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Oct 10 2017 What You Need To Know About Your Earnest Money Deposit
Dated: October 10 2017
"Are you dreaming about owning your own little piece of Texas?
Well it's time to stop dreaming and COWBOY UP! We can make your dream come true"!
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The earnest money deposit is money that is placed into an escrow account. It is sort of like a security deposit. It informs the seller that you are a serious buyer.
The funds will be applied towards the closing of your transaction. This is required in all real estate contracts. If you don’t have at leastone percent of the sales price to offer as an earnest deposit, you should wait on placing any offers until you have the funds available. If you are making an offer in a competitive market, you may want to increase your earnest deposit to make your offer stronger than the other offers.
That being said, in some locations it’s not uncommon to see simply $1000 to $15000 asked for the deposit.
The earnest money deposit is placed into the escrow account within a few days of an accepted offer so you need to make sure you have the funds available for immediate withdrawal. TREC Rule 535.146 requires that unless a different time period is agreed upon, any trust money, including earnest money received by the broker, must be delivered to an authorized escrow agent within a reasonable time. The commission has determined “a reasonable time” to be not later than the close of business of the second working day after the date the broker receives the trust money. If you decide to cancel the contract while you are in escrow, there is a chance that the seller may be entitled to your deposit. Make sure you read the contract thoroughly so you will know what to expect.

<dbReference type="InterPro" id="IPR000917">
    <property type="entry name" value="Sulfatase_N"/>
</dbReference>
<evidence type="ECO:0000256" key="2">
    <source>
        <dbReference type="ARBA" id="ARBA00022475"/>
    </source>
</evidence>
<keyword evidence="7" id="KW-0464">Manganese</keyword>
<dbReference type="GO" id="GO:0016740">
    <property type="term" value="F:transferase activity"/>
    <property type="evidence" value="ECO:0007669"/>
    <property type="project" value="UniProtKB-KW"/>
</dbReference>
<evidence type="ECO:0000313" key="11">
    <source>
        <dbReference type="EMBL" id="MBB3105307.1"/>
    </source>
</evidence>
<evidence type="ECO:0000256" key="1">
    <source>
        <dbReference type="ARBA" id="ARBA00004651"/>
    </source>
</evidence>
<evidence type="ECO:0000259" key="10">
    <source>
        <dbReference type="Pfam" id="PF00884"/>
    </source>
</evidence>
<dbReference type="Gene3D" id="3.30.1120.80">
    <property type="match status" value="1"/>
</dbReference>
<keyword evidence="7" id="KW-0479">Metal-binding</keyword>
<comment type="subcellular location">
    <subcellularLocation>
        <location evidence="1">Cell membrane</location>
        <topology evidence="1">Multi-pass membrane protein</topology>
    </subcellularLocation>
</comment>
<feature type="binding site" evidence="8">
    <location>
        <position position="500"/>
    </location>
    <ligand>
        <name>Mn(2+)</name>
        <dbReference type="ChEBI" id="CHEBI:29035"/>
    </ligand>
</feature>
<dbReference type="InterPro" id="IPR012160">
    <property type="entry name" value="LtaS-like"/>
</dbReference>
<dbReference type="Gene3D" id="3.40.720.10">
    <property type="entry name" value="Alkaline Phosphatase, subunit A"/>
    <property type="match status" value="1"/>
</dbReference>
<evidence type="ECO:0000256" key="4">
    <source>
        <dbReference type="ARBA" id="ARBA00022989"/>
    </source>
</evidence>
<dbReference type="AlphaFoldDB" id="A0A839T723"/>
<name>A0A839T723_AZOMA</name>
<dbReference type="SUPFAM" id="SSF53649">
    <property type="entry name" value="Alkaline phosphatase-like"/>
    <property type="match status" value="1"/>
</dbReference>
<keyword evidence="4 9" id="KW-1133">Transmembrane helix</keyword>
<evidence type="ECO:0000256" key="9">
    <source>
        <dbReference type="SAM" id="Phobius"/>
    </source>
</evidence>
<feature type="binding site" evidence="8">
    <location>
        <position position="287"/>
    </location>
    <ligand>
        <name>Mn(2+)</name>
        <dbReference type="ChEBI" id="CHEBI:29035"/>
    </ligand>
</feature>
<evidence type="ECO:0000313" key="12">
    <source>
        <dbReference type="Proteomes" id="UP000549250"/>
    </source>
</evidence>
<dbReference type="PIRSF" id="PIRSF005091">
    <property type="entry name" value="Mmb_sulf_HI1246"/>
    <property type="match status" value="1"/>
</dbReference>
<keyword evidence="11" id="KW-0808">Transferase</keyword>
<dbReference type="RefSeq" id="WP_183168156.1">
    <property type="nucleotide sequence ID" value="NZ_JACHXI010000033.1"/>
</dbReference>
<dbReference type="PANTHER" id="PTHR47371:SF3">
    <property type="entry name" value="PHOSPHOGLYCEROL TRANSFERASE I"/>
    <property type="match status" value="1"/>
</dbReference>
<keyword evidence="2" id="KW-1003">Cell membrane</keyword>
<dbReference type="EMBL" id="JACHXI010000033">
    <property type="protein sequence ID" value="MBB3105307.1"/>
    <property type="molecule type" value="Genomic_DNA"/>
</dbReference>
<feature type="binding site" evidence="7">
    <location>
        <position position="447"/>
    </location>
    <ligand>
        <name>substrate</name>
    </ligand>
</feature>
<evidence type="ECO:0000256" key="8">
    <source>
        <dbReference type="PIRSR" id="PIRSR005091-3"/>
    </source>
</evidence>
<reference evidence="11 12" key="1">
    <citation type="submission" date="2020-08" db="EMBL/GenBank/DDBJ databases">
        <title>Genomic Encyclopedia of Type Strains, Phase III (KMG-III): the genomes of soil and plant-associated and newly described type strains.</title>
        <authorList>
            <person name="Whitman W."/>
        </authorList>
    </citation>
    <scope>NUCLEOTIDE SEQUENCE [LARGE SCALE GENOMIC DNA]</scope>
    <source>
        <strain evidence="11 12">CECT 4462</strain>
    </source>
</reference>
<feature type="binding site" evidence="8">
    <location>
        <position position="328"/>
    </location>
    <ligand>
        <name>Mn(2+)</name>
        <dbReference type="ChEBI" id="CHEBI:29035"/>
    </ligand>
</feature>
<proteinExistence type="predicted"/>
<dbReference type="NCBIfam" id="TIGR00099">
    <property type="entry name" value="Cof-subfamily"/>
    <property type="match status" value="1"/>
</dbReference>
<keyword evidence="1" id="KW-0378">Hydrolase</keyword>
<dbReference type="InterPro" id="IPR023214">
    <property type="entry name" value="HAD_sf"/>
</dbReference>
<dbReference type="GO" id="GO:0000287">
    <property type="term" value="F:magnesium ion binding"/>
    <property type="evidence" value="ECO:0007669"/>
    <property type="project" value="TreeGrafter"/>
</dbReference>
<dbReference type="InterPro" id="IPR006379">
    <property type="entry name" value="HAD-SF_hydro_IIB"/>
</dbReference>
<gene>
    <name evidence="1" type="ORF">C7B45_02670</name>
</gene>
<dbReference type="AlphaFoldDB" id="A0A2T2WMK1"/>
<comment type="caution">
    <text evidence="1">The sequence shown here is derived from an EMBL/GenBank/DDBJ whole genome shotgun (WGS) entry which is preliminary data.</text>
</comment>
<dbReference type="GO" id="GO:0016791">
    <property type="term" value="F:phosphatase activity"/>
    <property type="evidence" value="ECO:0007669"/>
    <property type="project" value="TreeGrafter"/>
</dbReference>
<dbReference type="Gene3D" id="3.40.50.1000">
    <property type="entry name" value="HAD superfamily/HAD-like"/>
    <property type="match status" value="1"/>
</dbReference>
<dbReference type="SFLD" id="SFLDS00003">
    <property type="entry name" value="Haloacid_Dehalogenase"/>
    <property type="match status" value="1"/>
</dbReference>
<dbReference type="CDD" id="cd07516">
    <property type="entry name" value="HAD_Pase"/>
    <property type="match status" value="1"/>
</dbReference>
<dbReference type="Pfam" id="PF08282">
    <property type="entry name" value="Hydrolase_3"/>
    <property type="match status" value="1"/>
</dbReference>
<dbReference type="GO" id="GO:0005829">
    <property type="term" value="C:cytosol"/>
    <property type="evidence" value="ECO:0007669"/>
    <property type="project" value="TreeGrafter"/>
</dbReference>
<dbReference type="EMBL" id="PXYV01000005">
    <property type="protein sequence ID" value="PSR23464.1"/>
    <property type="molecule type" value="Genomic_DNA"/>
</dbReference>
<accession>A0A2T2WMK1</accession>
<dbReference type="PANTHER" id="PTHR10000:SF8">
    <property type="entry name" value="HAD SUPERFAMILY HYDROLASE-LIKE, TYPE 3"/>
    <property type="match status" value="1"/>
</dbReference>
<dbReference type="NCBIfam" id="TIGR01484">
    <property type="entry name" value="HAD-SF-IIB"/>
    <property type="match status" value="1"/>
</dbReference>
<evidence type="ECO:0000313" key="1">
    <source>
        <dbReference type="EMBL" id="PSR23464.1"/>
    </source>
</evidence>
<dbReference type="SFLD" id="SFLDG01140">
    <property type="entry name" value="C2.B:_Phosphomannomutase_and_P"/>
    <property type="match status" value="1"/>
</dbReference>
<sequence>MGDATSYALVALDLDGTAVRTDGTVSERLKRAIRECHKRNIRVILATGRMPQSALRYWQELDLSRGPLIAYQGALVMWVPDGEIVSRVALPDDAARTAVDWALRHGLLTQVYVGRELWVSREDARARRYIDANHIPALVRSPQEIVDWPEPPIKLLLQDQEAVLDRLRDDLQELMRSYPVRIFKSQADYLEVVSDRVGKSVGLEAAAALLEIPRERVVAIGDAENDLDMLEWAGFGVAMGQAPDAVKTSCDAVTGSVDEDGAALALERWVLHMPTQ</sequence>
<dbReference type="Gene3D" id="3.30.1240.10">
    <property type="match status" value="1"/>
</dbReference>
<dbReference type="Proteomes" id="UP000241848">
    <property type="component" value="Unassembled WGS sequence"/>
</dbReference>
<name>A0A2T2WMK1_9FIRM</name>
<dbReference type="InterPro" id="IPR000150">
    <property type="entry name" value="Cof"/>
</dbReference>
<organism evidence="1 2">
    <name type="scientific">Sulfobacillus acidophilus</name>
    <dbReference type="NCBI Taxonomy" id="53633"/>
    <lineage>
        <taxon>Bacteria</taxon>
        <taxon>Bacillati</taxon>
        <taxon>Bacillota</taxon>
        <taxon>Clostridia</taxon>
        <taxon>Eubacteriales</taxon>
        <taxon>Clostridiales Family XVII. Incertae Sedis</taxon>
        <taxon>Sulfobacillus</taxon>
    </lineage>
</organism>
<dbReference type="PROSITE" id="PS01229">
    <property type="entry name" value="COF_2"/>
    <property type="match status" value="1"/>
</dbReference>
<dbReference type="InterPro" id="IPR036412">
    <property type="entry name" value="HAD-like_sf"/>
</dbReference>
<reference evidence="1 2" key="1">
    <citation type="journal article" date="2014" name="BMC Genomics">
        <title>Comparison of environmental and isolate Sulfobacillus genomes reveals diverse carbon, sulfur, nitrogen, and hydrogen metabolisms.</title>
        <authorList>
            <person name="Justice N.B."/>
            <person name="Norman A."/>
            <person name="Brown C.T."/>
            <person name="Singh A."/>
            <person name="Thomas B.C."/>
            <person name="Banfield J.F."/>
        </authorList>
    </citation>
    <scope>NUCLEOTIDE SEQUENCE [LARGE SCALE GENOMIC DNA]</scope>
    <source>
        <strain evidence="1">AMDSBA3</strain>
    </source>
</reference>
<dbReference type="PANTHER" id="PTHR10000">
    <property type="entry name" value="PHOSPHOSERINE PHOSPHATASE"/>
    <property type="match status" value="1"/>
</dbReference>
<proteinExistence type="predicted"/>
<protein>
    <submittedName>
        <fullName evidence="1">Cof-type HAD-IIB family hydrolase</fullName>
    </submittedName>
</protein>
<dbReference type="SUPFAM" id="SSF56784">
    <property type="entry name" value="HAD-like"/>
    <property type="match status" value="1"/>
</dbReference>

Know this, even if you are within your full rights to cancel the transaction and receive your earnest money back, in some states like Nevada, the seller has the right to hold it up during a dispute over the earnest money. When you place your earnest money check in escrow, there is no guarantee of a quick return should you decide not to by the home for any reason. Ask your REALTOR® about your state laws.
Also, be sure to read your counter offer clearly. It’s not unheard of for a seller to ask the money to “go hard” after a certain point. That would mean they receive the earnest money in full before closing. Your earnest money should not be taken lightly. By definition: Earnest: resulting from or showing sincere and intense conviction. If you don’t intend to buy, don’t put earnest money on the table.
Contact us today to list your home for sale, or to purchase your next home
"Are you dreaming about owning your own little piece of Texas? Well it's time to stop dreaming and COWBOY UP! We can make your dreams come true! I make LONESTAR DREAMS come true everyday!
Texas Real Estate Consumer Protection Notice